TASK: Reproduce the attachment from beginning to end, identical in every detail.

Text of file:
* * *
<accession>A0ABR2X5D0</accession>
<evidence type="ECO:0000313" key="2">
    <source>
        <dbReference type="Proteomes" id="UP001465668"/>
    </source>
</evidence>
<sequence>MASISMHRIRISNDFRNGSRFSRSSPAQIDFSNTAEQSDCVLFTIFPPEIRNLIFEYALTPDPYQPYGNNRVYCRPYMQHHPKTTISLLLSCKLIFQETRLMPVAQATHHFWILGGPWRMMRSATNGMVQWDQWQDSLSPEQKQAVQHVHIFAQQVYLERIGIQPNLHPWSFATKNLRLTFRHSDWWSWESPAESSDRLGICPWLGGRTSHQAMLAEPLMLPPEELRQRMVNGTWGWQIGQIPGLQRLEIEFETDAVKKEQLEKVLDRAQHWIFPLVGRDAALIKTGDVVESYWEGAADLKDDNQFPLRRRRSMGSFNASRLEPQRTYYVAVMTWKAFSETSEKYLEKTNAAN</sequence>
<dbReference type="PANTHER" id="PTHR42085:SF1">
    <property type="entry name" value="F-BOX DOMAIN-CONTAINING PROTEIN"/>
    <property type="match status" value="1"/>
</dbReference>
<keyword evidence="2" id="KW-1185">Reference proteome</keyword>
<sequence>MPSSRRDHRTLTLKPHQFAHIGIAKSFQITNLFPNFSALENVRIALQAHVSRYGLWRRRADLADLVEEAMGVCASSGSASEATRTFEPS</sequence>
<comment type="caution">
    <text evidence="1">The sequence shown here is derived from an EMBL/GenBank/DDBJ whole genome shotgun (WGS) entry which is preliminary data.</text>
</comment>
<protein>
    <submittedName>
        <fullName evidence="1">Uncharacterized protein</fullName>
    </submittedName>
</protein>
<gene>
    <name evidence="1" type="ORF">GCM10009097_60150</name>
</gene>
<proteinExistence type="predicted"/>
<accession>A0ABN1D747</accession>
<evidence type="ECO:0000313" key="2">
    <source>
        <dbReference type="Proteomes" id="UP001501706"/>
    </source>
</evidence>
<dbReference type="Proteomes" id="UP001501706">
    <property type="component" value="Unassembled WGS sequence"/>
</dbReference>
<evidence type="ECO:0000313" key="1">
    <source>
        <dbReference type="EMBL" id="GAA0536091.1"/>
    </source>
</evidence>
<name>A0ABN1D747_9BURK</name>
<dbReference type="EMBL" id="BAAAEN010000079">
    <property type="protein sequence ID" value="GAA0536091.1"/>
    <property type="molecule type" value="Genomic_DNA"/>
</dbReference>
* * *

<accession>A0ABR2X5D0</accession>
<evidence type="ECO:0000313" key="2">
    <source>
        <dbReference type="Proteomes" id="UP001465668"/>
    </source>
</evidence>
<sequence>MASISMHRIRISNDFRNGSRFSRSSPAQIDFSNTAEQSDCVLFTIFPPEIRNLIFEYALTPDPYQPYGNNRVYCRPYMQHHPKTTISLLLSCKLIFQETRLMPVAQATHHFWILGGPWRMMRSATNGMVQWDQWQDSLSPEQKQAVQHVHIFAQQVYLERIGIQPNLHPWSFATKNLRLTFRHSDWWSWESPAESSDRLGICPWLGGRTSHQAMLAEPLMLPPEELRQRMVNGTWGWQIGQIPGLQRLEIEFETDAVKKEQLEKVLDRAQHWIFPLVGRDAALIKTGDVVESYWEGAADLKDDNQFPLRRRRSMGSFNASRLEPQRTYYVAVMTWKAFSETSEKYLEKTNAAN</sequence>
<dbReference type="PANTHER" id="PTHR42085:SF1">
    <property type="entry name" value="F-BOX DOMAIN-CONTAINING PROTEIN"/>
    <property type="match status" value="1"/>
</dbReference>
<keyword evidence="2" id="KW-1185">Reference proteome</keyword>
<sequence>MPSSRRDHRTLTLKPHQFAHIGIAKSFQITNLFPNFSALENVRIALQAHVSRYGLWRRRADLADLVEEAMGVCASSGSASEATRTFEPS</sequence>
<comment type="caution">
    <text evidence="1">The sequence shown here is derived from an EMBL/GenBank/DDBJ whole genome shotgun (WGS) entry which is preliminary data.</text>
</comment>
<protein>
    <submittedName>
        <fullName evidence="1">Uncharacterized protein</fullName>
    </submittedName>
</protein>
<gene>
    <name evidence="1" type="ORF">GCM10009097_60150</name>
</gene>
<proteinExistence type="predicted"/>
<accession>A0ABN1D747</accession>
<evidence type="ECO:0000313" key="2">
    <source>
        <dbReference type="Proteomes" id="UP001501706"/>
    </source>
</evidence>
<dbReference type="Proteomes" id="UP001501706">
    <property type="component" value="Unassembled WGS sequence"/>
</dbReference>
<evidence type="ECO:0000313" key="1">
    <source>
        <dbReference type="EMBL" id="GAA0536091.1"/>
    </source>
</evidence>
<name>A0ABN1D747_9BURK</name>
<dbReference type="EMBL" id="BAAAEN010000079">
    <property type="protein sequence ID" value="GAA0536091.1"/>
    <property type="molecule type" value="Genomic_DNA"/>
</dbReference>